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‘Community of mentoring’ changing culture at UMass Chan

New student programs pair women and people underrepresented in science and medicine with faculty volunteers

A group of students is launching a mentorship program for women at UMass Chan Medical School, building on a mentoring program begun last year for learners traditionally underrepresented in medicine. Organizers say they see similar needs in these groups for guidance and personal connections between students and experienced medical science professionals.

Mark Johnson, MD, PhD

“I think this is really an opportunity for us to start changing the culture here at UMass Chan Medical School,” said Mark Johnson, MD, PhD, the Maroun Semaan Chair, chair and professor of neurological surgery and senior vice provost for mentorship, leadership and transformation at UMass Chan. “We’ve always had mentoring programs, but most of those have been based on assigned mentors, assignments that occur very early on during the student’s education here. This one differs in that students are able to choose their mentors and it’s all volunteer.”

Johnson said, “The response has really been tremendous.”

The American Medical Women’s Association (AMWA) chapter at UMass Chan is spearheading the women’s initiative, collaborating with the Student National Medical Association (SNMA), the provost's office, the Office of Faculty Affairs and Johnson.

The goal is to match interested students in UMass Chan’s three graduate schools and the graduate medical education program one-on-one with faculty and administrators who want to advise, sponsor and coach the next generation of women or underrepresented doctors, scientists and nurse leaders.

Niharika Kareddy

Medical student Niharika Kareddy, who is a leader of the AMWA chapter, said she saw personal and systemic needs for a mentorship program for women.

“Personally, I am the first doctor in my family. So, mentors have been critical in forging my journey and helping me find all the opportunities available to me as an immigrant and providing me with adequate support when things got hard along the way,” said Kareddy. “And I think in general, women face a dilemma balancing their lives and careers, and sometimes having the right mentor is really helpful in a unique way because they can really empathize with your struggle.”

The women’s mentorship program, which is still recruiting interested mentors and mentees, is intended to expand the success of the SNMA mentorship program launched at UMass Chan last spring, according to Kareddy.

Medical student Christian Pineda serves on the executive board of the UMass Chan chapter of SNMA, a national organization aimed at diversifying the face of medicine in the United States by supporting students traditionally underrepresented in medicine.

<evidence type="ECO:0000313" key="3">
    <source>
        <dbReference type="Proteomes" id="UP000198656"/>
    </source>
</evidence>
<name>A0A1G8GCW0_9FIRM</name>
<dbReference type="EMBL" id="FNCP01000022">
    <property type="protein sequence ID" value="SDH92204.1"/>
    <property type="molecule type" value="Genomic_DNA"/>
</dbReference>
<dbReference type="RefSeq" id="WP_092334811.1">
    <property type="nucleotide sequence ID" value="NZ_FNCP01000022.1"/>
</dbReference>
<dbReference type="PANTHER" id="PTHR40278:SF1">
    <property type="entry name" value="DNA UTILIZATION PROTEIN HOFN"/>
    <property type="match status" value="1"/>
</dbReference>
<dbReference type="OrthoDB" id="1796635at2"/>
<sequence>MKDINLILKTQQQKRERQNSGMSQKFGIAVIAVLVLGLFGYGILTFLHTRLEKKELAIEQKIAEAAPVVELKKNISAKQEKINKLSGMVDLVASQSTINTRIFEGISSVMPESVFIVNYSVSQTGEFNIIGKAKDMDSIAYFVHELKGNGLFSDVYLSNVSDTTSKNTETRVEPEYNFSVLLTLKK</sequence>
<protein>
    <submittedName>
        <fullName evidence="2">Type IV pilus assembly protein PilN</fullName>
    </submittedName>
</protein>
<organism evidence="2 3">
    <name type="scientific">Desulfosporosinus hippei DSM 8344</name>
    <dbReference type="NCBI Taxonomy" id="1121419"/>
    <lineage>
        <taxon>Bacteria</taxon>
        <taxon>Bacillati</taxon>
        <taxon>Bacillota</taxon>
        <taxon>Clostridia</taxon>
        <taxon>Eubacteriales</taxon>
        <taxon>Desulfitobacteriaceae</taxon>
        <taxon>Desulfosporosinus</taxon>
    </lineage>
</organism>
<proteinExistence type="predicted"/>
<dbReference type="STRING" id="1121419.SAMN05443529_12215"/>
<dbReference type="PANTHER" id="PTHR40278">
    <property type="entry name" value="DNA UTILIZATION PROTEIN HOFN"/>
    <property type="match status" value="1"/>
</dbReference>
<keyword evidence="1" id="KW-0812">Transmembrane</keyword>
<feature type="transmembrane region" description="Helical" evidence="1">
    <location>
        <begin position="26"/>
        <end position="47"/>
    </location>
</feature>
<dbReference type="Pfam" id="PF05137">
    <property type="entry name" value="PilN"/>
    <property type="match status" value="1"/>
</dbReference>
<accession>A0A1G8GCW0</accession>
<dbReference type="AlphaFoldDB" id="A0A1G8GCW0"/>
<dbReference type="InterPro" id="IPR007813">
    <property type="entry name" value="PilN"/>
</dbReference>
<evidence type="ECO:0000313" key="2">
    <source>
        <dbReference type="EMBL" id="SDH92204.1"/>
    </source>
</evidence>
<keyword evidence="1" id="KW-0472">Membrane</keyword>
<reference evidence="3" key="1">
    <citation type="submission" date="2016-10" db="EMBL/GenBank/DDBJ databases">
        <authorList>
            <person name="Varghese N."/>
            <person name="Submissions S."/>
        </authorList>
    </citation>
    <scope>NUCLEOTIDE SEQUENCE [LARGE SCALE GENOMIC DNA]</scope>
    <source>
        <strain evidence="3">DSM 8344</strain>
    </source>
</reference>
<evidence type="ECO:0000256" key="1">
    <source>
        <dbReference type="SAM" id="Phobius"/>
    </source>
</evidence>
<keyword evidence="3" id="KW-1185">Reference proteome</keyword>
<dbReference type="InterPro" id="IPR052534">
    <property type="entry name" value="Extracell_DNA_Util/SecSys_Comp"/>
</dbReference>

Christian Pineda

Pineda said, “Through the SNMA program I was able to get a mentor, and mentorship has been very important to me throughout my life. I’m a first-generation minority college and medical student. I haven’t had the same experiences as women, but I think I can empathize with them and understand the need for mentorship.”

Pineda was paired with a trauma surgeon, who opened his eyes to career opportunities in surgery and emergency medicine.

“Having somebody who can relate to you and who may have gone through the same things, they can just tell you their experiences and help you out with whatever you need,” he said.

About 50 mentors are volunteering in the women’s mentorship program so far, and more than 120 students have indicated they are interested in being mentored, according to Kareddy. Mentors don’t have to be women, she added.

The SNMA mentorship program has about 90 students and 50 faculty volunteers, bringing total involvement to more than 300 students and faculty in just a few months.

“The program is really focused on one-on-one mentoring, but a larger goal is to create a community of mentoring and mentorship,” Johnson continued. “There’s a concept called mentoring ladder, where people are both mentors and mentees. Here at UMass Chan, we have a great opportunity for students, residents and faculty to take advantage of all that UMass has to offer, in terms of its people.”

Women interested in receiving mentorship, or those interested in serving as a mentor to women, can send an email to with the subject line, “Mentorship Program Team interest,” and a short explanation of what they would like to get from this experience and why female mentorship is important to them. The Student National Medical Association can be reached through its web site.